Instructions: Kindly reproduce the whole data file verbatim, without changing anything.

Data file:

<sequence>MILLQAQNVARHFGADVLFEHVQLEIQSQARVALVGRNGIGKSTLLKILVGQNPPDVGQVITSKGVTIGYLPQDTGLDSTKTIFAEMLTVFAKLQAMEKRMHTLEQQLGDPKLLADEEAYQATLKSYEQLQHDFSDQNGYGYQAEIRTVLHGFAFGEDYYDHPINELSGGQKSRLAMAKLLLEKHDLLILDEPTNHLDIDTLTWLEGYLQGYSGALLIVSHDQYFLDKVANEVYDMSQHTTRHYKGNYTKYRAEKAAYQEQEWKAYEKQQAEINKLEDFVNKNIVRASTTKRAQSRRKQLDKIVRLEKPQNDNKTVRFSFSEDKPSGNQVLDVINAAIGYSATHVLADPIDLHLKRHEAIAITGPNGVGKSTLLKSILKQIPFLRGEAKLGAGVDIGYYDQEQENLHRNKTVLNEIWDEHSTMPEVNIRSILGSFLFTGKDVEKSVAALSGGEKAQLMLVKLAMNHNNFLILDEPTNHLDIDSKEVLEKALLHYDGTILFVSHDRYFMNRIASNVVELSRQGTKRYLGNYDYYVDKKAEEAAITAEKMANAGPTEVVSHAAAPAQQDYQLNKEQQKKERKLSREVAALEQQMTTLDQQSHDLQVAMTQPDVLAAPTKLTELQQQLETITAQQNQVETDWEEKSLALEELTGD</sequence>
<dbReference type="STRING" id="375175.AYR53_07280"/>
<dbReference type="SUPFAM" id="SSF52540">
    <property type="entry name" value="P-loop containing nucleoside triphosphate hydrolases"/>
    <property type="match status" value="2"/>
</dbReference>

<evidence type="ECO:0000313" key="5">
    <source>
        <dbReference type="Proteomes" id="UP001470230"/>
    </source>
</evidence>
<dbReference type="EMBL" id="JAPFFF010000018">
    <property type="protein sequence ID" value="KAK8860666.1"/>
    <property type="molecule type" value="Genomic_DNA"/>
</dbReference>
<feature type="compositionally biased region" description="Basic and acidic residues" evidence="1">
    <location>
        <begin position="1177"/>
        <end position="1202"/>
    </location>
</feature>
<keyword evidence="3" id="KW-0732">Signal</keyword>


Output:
<sequence>MILLQAQNVARHFGADVLFEHVQLEIQSQARVALVGRNGIGKSTLLKILVGQNPPDVGQVITSKGVTIGYLPQDTGLDSTKTIFAEMLTVFAKLQAMEKRMHTLEQQLGDPKLLADEEAYQATLKSYEQLQHDFSDQNGYGYQAEIRTVLHGFAFGEDYYDHPINELSGGQKSRLAMAKLLLEKHDLLILDEPTNHLDIDTLTWLEGYLQGYSGALLIVSHDQYFLDKVANEVYDMSQHTTRHYKGNYTKYRAEKAAYQEQEWKAYEKQQAEINKLEDFVNKNIVRASTTKRAQSRRKQLDKIVRLEKPQNDNKTVRFSFSEDKPSGNQVLDVINAAIGYSATHVLADPIDLHLKRHEAIAITGPNGVGKSTLLKSILKQIPFLRGEAKLGAGVDIGYYDQEQENLHRNKTVLNEIWDEHSTMPEVNIRSILGSFLFTGKDVEKSVAALSGGEKAQLMLVKLAMNHNNFLILDEPTNHLDIDSKEVLEKALLHYDGTILFVSHDRYFMNRIASNVVELSRQGTKRYLGNYDYYVDKKAEEAAITAEKMANAGPTEVVSHAAAPAQQDYQLNKEQQKKERKLSREVAALEQQMTTLDQQSHDLQVAMTQPDVLAAPTKLTELQQQLETITAQQNQVETDWEEKSLALEELTGD</sequence>
<dbReference type="STRING" id="375175.AYR53_07280"/>
<dbReference type="SUPFAM" id="SSF52540">
    <property type="entry name" value="P-loop containing nucleoside triphosphate hydrolases"/>
    <property type="match status" value="2"/>
</dbReference>

<evidence type="ECO:0000313" key="5">
    <source>
        <dbReference type="Proteomes" id="UP001470230"/>
    </source>
</evidence>
<dbReference type="EMBL" id="JAPFFF010000018">
    <property type="protein sequence ID" value="KAK8860666.1"/>
    <property type="molecule type" value="Genomic_DNA"/>
</dbReference>
<feature type="compositionally biased region" description="Basic and acidic residues" evidence="1">
    <location>
        <begin position="1177"/>
        <end position="1202"/>
    </location>
</feature>
<keyword evidence="3" id="KW-0732">Signal</keyword>